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Gears We Never Use

"Life is like a ten-speed bicycle,
we all have gears we never use"

— Charles M. Schulz


In February 2015 Gary Taylor, from Ipswich, set off to cycle around the world for charity. Keep up to date via this website and through the channels below!

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About Me

I was born in 1985 and I think (although you'd have to check with my dad) that I've been riding bicycles since 1992, which is admittedly quite late for a young man to learn to ride a bike, but if you compare it to the fact that, at the time of writing (2016), I still don't have a driving license, it pales into insignificance.

In my early twenties, like a lot of "kids", I started to realise the joys of travelling. Something made me think it'd be pretty cool to combine my new-found love for travel with my ability to make a bicycle stay upright. A quick look on the internet showed me that I wasn't the first person to come up with this kind of scheme. So, I bought a new bike (Kathryn) and rounded up the camping gear I had kicking about. I strapped it all to my bike and found some money to go to the Netherlands. My minimal preparatory work and naive mind didn't cause me death or serious injury so, buoyed by my success, I decided I would do some more of this "cycle touring".

I made a spreadsheet and got strict with my finances which helped me stockpile funds from the various minimum wage jobs I held. I spent some time improving my collection of camping stuff and I got my mate Harry to make my bicycle better suited to my needs (I don't know what he did, he used tools that were more advanced than spanners so I lost interest) I headed off for three weeks around the Balkans in the summer of 2013 and then in 2014 trawled around Morocco for a bit.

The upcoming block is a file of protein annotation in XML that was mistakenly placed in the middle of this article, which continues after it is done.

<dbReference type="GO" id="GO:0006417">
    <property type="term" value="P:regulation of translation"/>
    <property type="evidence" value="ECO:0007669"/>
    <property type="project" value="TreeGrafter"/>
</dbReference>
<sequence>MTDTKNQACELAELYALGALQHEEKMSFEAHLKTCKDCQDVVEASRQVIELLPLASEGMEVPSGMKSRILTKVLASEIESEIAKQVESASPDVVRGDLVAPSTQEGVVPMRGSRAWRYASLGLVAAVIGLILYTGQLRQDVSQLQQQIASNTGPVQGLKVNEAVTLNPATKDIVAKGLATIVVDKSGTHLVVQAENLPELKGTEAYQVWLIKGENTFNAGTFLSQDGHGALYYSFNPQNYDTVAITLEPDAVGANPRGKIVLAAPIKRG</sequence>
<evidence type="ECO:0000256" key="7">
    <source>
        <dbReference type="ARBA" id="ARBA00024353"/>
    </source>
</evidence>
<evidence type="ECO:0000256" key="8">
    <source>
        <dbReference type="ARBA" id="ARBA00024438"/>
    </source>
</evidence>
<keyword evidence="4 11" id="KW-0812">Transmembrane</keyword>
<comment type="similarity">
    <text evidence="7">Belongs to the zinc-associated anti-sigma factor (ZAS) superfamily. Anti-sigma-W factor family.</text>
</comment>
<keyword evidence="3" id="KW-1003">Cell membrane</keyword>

I read books and websites, and watched documentaries about other people who had gone on long cycle trips and always liked the idea of attempting a complete circumnavigation of the globe, but felt that it would never be possible for me to do it. I made a lot of excuses for why I couldn't; fear of quitting my job, commitments to girlfriends/family, not enough money, not having the skills or being strong enough physically or mentally. The usual kind of excuses people lean back on when they're nervous about taking a leap into the unknown.

By the end of 2014 I'd made a right cock-up of my regular life; I'd broken up with my girlfriend and was in the process of losing my job. It was getting close to my thirtieth birthday, and although a little early for a mid-life crisis, I felt I had very little to show for three decades on earth, except for a few quid in the bank which had been earmarked for something “sensible” like a deposit on a house. Although the outlook was pretty grim at the time, I realised I was in the position where I had no commitments tying me down and just enough money to at least attempt to achieve my dream. All my excuses were gone, so I found a charity to raise some cash for, hassled Stuart Fyfe to whip up a website to make my botched trip look slightly more credible and hit the road.

It's now the middle of 2016 and, with my thirty-second birthday approaching, I have very nearly achieved a long term dream and raised over four grand for a great charity. Not a bad turn-around from a couple of years ago.